Bowen Yang from SNL was sent to conversion therapy as a teen

Bowen Yang
Bowen YangPhoto: YouTube Screenshot/HBO

Bowen Yang has made waves this year as Saturday Night Live’s first Chinese-American and third openly gay male cast member. His SNL characters have become universally adored, and his fame has been skyrocketing as of late.

In a recent interview with the New York Times, Yang, 29, revealed that as a teenager, he was forced to attend gay conversion therapy.

Related: Saturday Night Live hilariously spoofs CNN’s LGBTQ Town Hall

It happened when he was seventeen, after his parents discovered a sexual conversation Yang was having online.

“They just sat me down and yelled at me and said, ‘We don’t understand this. Where we come from, this doesn’t happen,’” Yang told the Times.

Yang’s father, Ruilin, grew up in rural China. He lived in a straw and mud hut, and while his parents were illiterate, he loved to read and managed to attend a university.

His mother Meng was a gynecologist in China, and the couple moved to Australia before Yang was born. Yang lived with his family in Australia and Canada before settling in Aurora, Colorado, outside of Denver.

After his parents discovered Yang’s sexuality, Yang watched his father cry at the dinner table every night, feeling horrible about the agony he’d caused his family.

One day, his father told him that he had signed him up for conversion therapy.

Yang told the Times that he bought into it for a little while, hoping it might even work.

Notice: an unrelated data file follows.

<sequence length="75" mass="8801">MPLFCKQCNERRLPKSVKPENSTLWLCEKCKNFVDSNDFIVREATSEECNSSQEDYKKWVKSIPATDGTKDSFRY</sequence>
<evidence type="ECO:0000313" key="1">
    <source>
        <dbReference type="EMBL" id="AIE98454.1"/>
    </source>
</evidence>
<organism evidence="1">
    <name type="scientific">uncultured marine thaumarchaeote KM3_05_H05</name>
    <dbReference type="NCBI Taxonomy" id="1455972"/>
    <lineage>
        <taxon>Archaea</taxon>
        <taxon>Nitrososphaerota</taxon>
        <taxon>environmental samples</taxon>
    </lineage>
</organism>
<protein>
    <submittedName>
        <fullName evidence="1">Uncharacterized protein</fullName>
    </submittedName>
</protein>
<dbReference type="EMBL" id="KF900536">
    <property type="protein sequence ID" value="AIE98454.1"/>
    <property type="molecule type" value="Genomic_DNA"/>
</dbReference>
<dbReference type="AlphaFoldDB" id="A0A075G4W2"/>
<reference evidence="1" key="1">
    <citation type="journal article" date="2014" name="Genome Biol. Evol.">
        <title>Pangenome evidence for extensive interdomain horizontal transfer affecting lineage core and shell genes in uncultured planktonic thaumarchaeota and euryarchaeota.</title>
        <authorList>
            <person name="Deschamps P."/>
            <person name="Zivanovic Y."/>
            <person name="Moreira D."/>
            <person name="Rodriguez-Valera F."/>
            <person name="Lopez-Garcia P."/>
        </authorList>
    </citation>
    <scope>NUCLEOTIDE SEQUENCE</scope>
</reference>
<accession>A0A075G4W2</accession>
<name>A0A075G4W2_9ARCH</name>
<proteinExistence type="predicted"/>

“The first few sessions were talk therapy, which I liked,” he said, “and then it veers off into this place of, ‘Let’s go through a sensory description of how you were feeling when you’ve been attracted to men.’”

“And then the counselor would go through the circular reasoning thing of, ‘Well, weren’t you feeling uncomfortable a little bit when you saw that boy you liked?’ And I was like, ‘Not really.’ He goes, ‘How did your chest feel?’ And I was like, ‘Maybe I was slouching a little bit.’ And he goes, ‘See? That all stems from shame.’ It was just crazy. Explain the gay away with pseudoscience.”

After the therapy ended, Yang attended New York University, where he continued to try (and fail) to be straight. He said he finally had to come out to his parents for a second time and explain to them that he was gay and it wasn’t going to change.

“Eventually,” he said, “I just got to this place of standing firm and being like, ‘This is sort of a fixed point, you guys. I can’t really do anything about this. So either you meet me here or you don’t meet me.’”

Yang never planned to cut his parents out of his life, though, or vice versa. He continues to visit home, and his parents continue to support his career.

“Both my parents are doing a lot of work to just try to understand and I can’t rush them,” he said. “I can’t resent them for not arriving at any place sooner than they’re able to get there.”

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